Appellant testified but did not explicitly deny or affirm moving his truck and parking it behind the police car. He did, however, dispute the rest of Mendenhall's testimony.

According to appellant, the altercation occurred when Mendenhall, without provocation, hit appellant in the head. Shortly thereafter, Mendenhall drew his gun and appellant and his brother struggled to take it.

Appellant testified that he and his brother struggled for the gun because he thought Mendenhall was trying to shoot him with it. After his brother got the pistol away from Mendenhall, he and his brother went inside. He testified that they took the gun only to "[k]eep from getting shot with it," and that he did not intend to steal it or "appropriate it to [my] own use." He denied hitting Mendenhall with a shotgun, or taking the officer's shotgun. It is this testimony which appellant asserts, and the Court of Appeals agrees, entitled appellant *84 to a jury instruction on the defense of necessity.

V.T.C.A. Penal Code, Sec. 9.22, provides as follows:

"Sec. 9.22. Necessity "Conduct is justified if: "(1) the actor reasonably believes the conduct is immediately necessary to avoid imminent harm; "(2) the desirability and urgency of avoiding the harm clearly outweigh, according to ordinary standards of reasonableness, the harm sought to be prevented by the law prescribing the conduct; and "(3) a legislative purpose to exclude the justification claimed for the conduct does not otherwise plainly appear."

The indictment charged appellant with intentionally threatening and placing Mendenhall in fear of imminent bodily injury by using and exhibiting a shotgun, in the course of committing theft and with the intent to obtain and maintain control of Mendenhall's property, said property being one pistol and one shotgun.

Appellant denied taking or exhibiting the shotgun. His theory in advancing the necessity defense was that he did not commit the underlying theft and hence could not have committed aggravated robbery which requires an underlying theft.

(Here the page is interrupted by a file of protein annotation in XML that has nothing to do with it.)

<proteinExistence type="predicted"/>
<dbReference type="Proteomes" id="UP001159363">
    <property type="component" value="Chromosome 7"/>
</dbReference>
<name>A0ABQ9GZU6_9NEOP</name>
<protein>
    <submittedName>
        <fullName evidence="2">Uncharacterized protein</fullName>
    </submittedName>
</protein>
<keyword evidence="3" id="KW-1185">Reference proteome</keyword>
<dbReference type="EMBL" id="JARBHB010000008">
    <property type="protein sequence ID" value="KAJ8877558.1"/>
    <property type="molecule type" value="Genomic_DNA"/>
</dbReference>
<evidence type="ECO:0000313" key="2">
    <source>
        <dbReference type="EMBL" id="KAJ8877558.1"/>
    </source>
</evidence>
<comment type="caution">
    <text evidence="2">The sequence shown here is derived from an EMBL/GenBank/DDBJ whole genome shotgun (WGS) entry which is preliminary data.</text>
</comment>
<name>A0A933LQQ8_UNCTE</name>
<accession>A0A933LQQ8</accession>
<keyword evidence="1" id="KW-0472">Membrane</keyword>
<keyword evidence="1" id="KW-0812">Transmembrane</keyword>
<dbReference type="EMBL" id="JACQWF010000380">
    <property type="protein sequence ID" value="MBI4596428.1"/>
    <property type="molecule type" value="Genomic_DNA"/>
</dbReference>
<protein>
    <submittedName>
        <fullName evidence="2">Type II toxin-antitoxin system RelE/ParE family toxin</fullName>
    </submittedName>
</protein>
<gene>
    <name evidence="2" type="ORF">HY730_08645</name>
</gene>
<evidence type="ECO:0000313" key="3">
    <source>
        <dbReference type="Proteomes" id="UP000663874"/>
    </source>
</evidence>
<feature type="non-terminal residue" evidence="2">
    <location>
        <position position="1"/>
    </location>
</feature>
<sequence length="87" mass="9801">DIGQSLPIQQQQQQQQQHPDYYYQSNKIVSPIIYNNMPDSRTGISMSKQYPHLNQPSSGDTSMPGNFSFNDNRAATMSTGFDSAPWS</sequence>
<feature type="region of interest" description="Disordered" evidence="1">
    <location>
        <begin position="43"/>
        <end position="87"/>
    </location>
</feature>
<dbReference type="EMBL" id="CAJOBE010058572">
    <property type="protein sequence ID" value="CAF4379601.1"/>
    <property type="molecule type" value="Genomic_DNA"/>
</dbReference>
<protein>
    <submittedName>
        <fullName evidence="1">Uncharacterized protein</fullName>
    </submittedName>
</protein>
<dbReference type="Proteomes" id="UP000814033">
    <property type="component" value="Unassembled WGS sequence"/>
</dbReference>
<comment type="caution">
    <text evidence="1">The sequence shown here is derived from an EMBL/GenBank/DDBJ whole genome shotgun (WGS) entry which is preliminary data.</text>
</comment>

The Court of Appeals assumed in reaching its decision that the testimony establishing appellant's provocation of the fight was undisputed. The court held, however, that even an accused who provokes a difficulty is entitled to the necessity defense if raised by the evidence. In the instant case, the court found that appellant raised the evidence when he testified to taking Mendenhall's gun in order to avoid being shot.

We need not reach the issue of the necessity defense's availability to one who provokes a difficulty since, as our recitation of the facts above makes clear, appellant denied provoking the difficulty. While it is true that appellant did not deny driving his truck around the block and parking it behind Mendenhall, such behavior on his part would not have amounted to provocation justifying Mendenhall's drawing of a weapon.

According to appellant's testimony, Mendenhall attacked him and drew a gun for no apparent reason, forcing appellant to take and hide the gun in order to save his life. It is clear that appellant's testimony raised the issue of necessity since the harm he testified to was imminent, the desirability of avoiding death or injury outweighed the harm that would have been caused by theft of Mendenhall's gun, and there is no indication of a legislative purpose to exclude the justification in the circumstances outlined in appellant's testimony.